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Does College Setting Really Matter?

Yes, yes, and yes. Just like in real estate - location, location, location...

Students often don't realize that a college's setting could significantly impact their college satisfaction and whether they will be able to stick it out for 4 years or more.

So, what is the difference between an urban, suburban, and rural setting?

Urban – A campus located in a city landscape. Some advantages include: convenience of restaurants, shops, transportation, entertainment, access to a variety of services. Examples: UCLA, NYU, Boston University, Harvard

Suburban – A campus located in a residential community near cities of considerable size. Some advantages include: generally quieter, less traffic, more relaxed surrounding community, easy access to local cities and towns.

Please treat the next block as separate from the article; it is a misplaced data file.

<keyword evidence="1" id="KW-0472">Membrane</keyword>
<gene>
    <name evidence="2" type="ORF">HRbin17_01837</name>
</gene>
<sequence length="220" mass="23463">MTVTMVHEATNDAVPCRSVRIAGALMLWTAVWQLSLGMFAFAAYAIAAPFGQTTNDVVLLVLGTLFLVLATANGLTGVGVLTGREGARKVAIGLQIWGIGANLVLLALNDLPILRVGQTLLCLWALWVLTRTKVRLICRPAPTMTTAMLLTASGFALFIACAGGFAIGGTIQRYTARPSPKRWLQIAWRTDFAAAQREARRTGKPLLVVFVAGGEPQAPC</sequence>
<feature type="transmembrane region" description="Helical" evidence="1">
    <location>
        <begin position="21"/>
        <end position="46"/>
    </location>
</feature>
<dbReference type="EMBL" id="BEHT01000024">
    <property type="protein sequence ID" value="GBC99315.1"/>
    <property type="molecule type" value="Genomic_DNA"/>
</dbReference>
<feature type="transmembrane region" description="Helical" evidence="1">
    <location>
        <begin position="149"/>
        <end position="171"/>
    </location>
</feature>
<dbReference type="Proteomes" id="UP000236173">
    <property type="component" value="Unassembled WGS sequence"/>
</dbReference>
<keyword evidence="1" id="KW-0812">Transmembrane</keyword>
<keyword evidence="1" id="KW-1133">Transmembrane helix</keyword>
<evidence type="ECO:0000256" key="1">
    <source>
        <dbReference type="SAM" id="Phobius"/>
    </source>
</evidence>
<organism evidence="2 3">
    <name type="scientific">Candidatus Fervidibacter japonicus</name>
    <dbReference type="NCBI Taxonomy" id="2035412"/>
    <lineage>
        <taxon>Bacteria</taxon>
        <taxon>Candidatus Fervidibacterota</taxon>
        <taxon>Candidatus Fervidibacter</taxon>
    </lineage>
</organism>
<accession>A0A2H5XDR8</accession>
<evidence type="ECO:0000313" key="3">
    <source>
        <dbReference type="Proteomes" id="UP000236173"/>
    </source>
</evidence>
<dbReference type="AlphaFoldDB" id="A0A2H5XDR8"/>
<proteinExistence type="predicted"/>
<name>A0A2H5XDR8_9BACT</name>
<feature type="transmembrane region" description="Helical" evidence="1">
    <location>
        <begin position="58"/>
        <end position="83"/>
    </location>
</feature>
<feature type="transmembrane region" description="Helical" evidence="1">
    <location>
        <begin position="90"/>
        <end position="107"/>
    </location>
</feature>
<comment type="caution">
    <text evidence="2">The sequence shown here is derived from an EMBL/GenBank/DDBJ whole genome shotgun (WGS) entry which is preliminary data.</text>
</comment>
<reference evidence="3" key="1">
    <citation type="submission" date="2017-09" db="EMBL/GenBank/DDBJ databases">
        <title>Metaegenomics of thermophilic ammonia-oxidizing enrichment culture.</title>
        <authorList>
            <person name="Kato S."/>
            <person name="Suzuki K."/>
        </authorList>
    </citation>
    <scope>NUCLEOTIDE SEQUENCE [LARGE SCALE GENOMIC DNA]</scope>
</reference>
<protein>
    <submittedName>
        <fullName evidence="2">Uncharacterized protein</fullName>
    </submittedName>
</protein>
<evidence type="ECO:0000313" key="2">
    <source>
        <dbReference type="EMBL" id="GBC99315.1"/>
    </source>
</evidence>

Examples: Stanford, Chapman University, Cal Poly - San Luis Obispo

Rural – A campus located primarily in an area devoid of a local non-college community at a significant distance from even a small city or suburb. Some advantages include: Many activities organized on-campus, quiet study environment, large numbers of students live on-campus, many outdoor activities.

Examples: Bowdoin, Dartmouth, Colgate

So, if you can't take your teen to tour all of the colleges he or she will be applying to, perhaps you can take them to colleges in your local area that can be described as urban, suburban, and rural. Even though it's not the exact same thing, they can get a general idea. It is often a difficult transition for a student to go from rural to urban and vice versa.

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